Dear Old London - Day 1

Our long and much-awaited trip to Europe finally happened this year. We were nervous about the short layover in Amsterdam, but much to our surprise, we arrived at the London City Airport (LCY) a full fifteen minutes ahead of schedule! Our tour operator, who, more often than not, must have been used to delayed flights, came in late to pick us up.

The first thing we noticed in London is that everything is, at least one size, smaller (when compared to America); narrower lanes, smaller cars, and densely packed apartments. Sometimes cars were parked on both sides of an already-narrow street, and our chauffeur skillfully maneuvered the mini-van between them. Our adventure had already begun!

Driving to the hotel, THE SHARD is reaching for the sky in the background
Before reading further, watch a few clips of the namesake travelogue, a documentary made in 1934!

The really narrow streets, the hidden side lanes connecting busy thoroughfares, and the zig-zag roads indicated that this city has been around for sometime, and has grown organically without much of a planning. Most of the buildings in London wore a tired and old look (yes, because they are actually old!) I wish they had maintained it better! The newer office buildings and shinier apartments in Central London provided a relief to the sore eyes.

New buildings indeed!

Soon after we arrived at The Chesterfield Mayfair, our abode for the next four days.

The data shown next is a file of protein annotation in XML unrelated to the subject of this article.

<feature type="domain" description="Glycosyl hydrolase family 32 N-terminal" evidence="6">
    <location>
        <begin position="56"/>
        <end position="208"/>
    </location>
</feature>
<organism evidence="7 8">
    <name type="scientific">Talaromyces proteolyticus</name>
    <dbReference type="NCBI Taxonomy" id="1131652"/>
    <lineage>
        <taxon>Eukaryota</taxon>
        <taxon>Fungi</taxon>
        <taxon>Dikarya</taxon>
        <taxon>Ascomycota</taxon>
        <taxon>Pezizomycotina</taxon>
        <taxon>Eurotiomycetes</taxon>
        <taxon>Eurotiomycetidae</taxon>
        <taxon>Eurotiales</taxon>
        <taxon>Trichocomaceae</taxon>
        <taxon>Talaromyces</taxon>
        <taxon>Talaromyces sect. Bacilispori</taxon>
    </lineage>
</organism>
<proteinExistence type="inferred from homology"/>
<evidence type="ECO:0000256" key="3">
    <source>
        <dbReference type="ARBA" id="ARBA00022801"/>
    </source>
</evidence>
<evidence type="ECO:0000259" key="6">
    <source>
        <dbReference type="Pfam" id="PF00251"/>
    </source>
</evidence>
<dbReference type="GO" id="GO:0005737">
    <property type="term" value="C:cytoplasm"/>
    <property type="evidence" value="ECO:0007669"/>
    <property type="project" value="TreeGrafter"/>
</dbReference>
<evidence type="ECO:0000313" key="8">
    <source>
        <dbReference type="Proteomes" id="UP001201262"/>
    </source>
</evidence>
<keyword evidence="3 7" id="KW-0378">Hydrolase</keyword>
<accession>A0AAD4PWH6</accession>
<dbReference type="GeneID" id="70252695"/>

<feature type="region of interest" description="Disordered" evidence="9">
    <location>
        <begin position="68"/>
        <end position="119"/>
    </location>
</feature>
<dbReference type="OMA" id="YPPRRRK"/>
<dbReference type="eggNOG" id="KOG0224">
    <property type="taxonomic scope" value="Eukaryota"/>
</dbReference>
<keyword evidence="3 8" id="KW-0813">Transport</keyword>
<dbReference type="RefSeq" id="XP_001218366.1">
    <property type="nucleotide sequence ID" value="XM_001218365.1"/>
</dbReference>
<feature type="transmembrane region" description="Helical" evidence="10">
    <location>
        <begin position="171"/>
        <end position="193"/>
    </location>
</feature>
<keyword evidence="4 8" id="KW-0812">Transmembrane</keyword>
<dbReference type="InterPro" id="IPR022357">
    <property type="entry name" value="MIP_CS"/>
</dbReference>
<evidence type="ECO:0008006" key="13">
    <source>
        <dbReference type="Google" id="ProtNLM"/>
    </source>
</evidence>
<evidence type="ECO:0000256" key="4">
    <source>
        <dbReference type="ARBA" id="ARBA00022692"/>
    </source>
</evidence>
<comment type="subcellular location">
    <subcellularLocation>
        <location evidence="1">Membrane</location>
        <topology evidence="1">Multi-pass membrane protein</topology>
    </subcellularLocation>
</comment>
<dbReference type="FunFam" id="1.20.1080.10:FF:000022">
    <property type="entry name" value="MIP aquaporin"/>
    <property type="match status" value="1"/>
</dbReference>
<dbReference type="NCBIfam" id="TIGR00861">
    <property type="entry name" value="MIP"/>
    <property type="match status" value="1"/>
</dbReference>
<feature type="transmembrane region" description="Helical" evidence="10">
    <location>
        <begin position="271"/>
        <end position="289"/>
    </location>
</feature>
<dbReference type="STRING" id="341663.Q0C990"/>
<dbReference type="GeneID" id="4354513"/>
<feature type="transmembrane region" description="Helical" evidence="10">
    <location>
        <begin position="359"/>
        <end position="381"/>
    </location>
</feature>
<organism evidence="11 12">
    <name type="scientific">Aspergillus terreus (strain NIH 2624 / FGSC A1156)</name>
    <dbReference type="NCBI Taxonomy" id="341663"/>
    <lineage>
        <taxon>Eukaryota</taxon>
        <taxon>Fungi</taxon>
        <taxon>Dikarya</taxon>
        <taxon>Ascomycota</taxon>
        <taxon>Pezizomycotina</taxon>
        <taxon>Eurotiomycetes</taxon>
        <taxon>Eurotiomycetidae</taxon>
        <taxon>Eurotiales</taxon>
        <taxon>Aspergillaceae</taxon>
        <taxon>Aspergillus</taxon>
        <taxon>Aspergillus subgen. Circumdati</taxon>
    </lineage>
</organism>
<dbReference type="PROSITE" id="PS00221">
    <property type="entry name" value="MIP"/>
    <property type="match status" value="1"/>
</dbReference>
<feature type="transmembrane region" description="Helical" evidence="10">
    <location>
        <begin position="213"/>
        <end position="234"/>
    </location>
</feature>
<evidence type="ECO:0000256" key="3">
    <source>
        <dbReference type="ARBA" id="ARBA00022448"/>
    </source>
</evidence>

The Chesterfield Mayfair

Our rooms were not ready yet, and hence we stowed the baggage at the hotel and took off to get lunch. Thanks to our friends back home, we knew how to buy the Oyster card, the pass required to travel in the Tube (the underground train system).

Oyster Card

The vending machines at the airport (and all over the city) can only top-up (i.e., add money to) an existing Oyster card. You can buy a new card only at the “big machine” in one of the underground stations. And a new card requires £5 as deposit.

The Green Park underground station was only about a five-minute walk from the hotel. We took the Piccadilly line to Leicester Square, our first stop was Saravana Bhavan, the famed South Indian food chain (though I read reports that this particular restaurant is not part of the chain!) The food was very good. We ordered thali, sambhar vadas and various dosas. After the ravioli and pretzels on the airplane, this food was heavenly.

Leicester Square — what is a photo of London without the red double-decker bus?

The Leicester Square was only semi-busy, even though it was lunch time.

Zig zag road (really!) near Leicester Square
Near Leicester Square

The London underground train system is truly an engineering marvel! Even though it was built in the 20th century, it still serves the ever growing population and the expanding metro of London and Greater London. I believe other cities in Europe such as Paris and Lisbon also have the underground train system.

Baker Street Station
A train pulling in

Our next stop was the Sherlock Holmes Museum, at the world’s most famous address: 221B Baker Street.

Sherlock Holmes Museum

The house itself is about a hundred and fifty years old (it croaks and creeks when you walk) reflecting the times when Arthur Conan Doyle was actually creating the fictional Mr. Holmes and Dr. Watson. Being fans of the great detective, we thoroughly enjoyed the depiction of various scenes from different stories.

Then our hotel called. Our rooms were ready. Suddenly, we lost our will power to look around any further. The jet-lag caught up with us. We went back to the hotel and crashed in to the bed straight away.